What I find remarkable about Slaughterhouse-Five is that Vonnegut used his insight, observational powers, and narrative skills to convey the impact of war trauma, and then the book takes a life of its own and transcends its place in history by anticipating the PTSD diagnosis. But it doesn’t do it by magic or time travel. It is because Vonnegut captures the delicate relationship between the human condition, pain, memory, and time. By doing this, he tells us who we are and he deciphers how our culture is changing.
PTSD is, after all, a “product of culture as much as a hard-wired biological fact,” writes David Morris, who references Otto Fenichel, one of the pioneers of modern psychology, who wrote that neuroses, or what we’d now call mental disorders, are not a physical inevitability like aging; they emerge within a context. “Neuroses are social diseases,” he wrote, “corresponding to a given and historically developed social milieu. They cannot be changed without corresponding change in the milieu.”
Vonnegut was a part of that change. PTSD can be construed as an “invention,” according to McGill University’s Allan Young, a medical anthropologist. This is not to say that it isn’t real, but, as quoted in Morris’s Evil Hours, “the disorder is not timeless, nor does it possess an intrinsic unity. Rather, it is glued together by the practices, technologies, and narratives with which it is diagnosed, studied, treated, and represented and by the various interests, institutions, and moral arguments that mobilized these efforts and resources.”
For example, Morris pinpoints the development of the flashback symptom, the telltale sign of PTSD. He finds the roots in the dawn of the moving image. Early-20th-century filmmakers coined the term to refer to jumps backward within a movie. And according to London’s King’s College researchers, flashbacks were nearly nonexistent among soldiers who fought before the age of film. Morris notes that Civil War veterans tended to describe their involuntary episodes of mental images, of “seeing things,” as phantasmic visitations. Those were the days when people attempted to speak to the dead through seances.
“It is tempting to wonder if film, television, and increasingly, video games don’t provide the lion’s share of our modern traumatic vocabulary,” Morris writes. “Teaching us how to see our memories in the way that photography taught us how to see (and not see) sunsets.”
Vonnegut poked at the deep connection between cinema, trauma, and memory in Slaughterhouse-Five, on the night that Pilgrim is abducted by the Tralfamadorians, when he watches a war movie and becomes unstuck. Pilgrim watches the movie backward so that American bomber pilots fly their planes backward from an English airstrip, backward over Germany, where their bombs are returned to their bays and the fires below are extinguished and the bombs are returned to the factories where they are dismantled and the American soldiers are returned to being fresh-faced high school kids.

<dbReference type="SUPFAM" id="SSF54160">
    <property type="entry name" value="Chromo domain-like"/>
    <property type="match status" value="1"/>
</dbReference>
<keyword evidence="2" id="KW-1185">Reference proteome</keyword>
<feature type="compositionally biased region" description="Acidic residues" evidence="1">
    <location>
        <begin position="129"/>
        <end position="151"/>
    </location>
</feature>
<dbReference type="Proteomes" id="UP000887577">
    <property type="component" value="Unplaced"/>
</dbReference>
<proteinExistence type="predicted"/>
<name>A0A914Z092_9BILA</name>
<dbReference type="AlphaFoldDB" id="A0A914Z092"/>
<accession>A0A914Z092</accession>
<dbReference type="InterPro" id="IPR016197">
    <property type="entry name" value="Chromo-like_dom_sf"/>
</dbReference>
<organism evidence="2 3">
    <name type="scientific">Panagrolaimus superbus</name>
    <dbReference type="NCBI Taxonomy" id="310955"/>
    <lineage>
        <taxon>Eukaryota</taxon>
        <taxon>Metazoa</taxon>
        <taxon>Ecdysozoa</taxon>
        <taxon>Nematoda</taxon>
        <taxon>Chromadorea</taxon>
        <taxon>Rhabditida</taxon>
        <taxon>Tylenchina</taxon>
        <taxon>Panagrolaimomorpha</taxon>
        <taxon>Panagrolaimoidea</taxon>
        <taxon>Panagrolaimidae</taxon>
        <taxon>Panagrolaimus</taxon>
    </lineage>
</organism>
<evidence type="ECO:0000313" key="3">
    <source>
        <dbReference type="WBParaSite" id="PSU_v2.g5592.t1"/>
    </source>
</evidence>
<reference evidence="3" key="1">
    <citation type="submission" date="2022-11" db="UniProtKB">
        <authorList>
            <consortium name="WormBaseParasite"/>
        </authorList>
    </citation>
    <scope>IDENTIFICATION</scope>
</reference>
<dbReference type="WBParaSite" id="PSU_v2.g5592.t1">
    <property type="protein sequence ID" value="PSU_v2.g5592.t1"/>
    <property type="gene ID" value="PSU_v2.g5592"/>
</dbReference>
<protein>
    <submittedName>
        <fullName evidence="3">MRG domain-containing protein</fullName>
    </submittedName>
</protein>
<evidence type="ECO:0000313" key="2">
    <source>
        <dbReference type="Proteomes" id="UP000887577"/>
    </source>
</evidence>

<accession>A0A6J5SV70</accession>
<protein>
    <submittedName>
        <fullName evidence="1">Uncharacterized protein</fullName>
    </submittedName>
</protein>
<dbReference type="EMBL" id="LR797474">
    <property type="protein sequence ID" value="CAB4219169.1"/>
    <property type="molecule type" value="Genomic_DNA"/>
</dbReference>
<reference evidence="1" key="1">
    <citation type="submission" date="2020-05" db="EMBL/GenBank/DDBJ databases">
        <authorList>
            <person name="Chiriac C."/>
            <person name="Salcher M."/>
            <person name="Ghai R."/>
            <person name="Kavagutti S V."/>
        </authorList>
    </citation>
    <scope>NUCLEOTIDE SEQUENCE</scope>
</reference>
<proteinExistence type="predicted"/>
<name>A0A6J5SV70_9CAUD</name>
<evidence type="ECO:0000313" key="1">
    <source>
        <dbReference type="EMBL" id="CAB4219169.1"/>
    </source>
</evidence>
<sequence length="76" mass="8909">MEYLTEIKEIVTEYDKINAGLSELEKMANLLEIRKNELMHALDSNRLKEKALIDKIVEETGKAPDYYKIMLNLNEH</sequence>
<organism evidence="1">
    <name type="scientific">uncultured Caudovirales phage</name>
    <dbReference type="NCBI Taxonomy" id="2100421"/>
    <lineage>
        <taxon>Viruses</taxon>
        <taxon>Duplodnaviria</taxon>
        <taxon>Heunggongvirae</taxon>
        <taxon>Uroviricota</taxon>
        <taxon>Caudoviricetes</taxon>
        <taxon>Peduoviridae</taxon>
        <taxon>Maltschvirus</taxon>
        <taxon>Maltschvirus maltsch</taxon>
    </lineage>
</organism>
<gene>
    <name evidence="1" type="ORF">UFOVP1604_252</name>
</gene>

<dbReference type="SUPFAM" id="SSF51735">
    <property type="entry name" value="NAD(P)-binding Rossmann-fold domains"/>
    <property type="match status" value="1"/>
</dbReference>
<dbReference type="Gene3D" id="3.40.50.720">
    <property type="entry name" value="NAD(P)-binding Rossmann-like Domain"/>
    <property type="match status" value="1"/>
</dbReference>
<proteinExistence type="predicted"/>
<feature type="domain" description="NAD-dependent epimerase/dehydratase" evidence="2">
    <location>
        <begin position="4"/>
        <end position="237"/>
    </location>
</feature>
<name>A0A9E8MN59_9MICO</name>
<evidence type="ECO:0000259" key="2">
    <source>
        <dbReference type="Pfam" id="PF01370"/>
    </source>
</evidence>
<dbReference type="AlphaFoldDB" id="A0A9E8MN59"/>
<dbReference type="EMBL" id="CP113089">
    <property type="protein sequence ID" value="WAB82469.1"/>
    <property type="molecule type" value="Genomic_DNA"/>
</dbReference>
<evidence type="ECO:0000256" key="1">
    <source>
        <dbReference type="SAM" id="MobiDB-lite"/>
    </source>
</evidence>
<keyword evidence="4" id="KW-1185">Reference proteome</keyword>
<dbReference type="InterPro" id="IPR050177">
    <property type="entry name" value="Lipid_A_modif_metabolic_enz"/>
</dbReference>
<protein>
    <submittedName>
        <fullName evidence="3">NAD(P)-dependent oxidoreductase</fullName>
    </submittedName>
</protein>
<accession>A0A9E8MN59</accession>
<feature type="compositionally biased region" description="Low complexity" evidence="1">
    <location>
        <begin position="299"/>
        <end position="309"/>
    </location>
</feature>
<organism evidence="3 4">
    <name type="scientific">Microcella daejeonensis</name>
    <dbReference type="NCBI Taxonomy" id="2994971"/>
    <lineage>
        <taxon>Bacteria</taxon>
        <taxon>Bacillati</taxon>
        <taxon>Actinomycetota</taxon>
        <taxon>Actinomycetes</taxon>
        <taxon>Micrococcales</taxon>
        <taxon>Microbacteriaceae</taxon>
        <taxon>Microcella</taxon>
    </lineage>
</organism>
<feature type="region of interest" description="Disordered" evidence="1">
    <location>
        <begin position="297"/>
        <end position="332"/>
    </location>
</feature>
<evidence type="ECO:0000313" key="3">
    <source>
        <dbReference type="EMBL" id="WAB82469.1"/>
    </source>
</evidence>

It’s such a poignant, elemental, and entirely relatable sequence, one which may not have been entirely original—science fiction writer Philip K. Dick had implemented a similar device in his 1967 novel, Counter-Clock World, and there are reverse-chronology examples dating back to the Aeneid—but in the context of Billy Pilgrim’s disassembling mental state is nonetheless particularly touching.
It is a widely beloved moment in the book. I was most moved by the story that Fred Greybar, a former marine and Chicago suburban native who fought in Vietnam in 1968, told me. I met Greybar in Indianapolis 50 years to the day that he flew out of Da Nang. He recalled his father having warned him before he enlisted that “in six months you are going to be sitting in a swamp with a gun in your hand and not wanting to be anywhere near there,” Greybar said. “He was off by four months.”
After Greybar came home from Vietnam, he was confused by what he had just experienced. He appreciated how his parents pushed him to put the war behind him by going back to college while he worked a nightshift as a machinist. He was assigned to read Slaughterhouse-Five for a class. One night while on a break at work, he took the novel to read in a bathroom stall. He read the scene of Billy Pilgrim’s war movie being reversed—and, by extension, imagined everything he had just experienced in Vietnam also being erased—and wept an unstoppable stream of tears there on the john.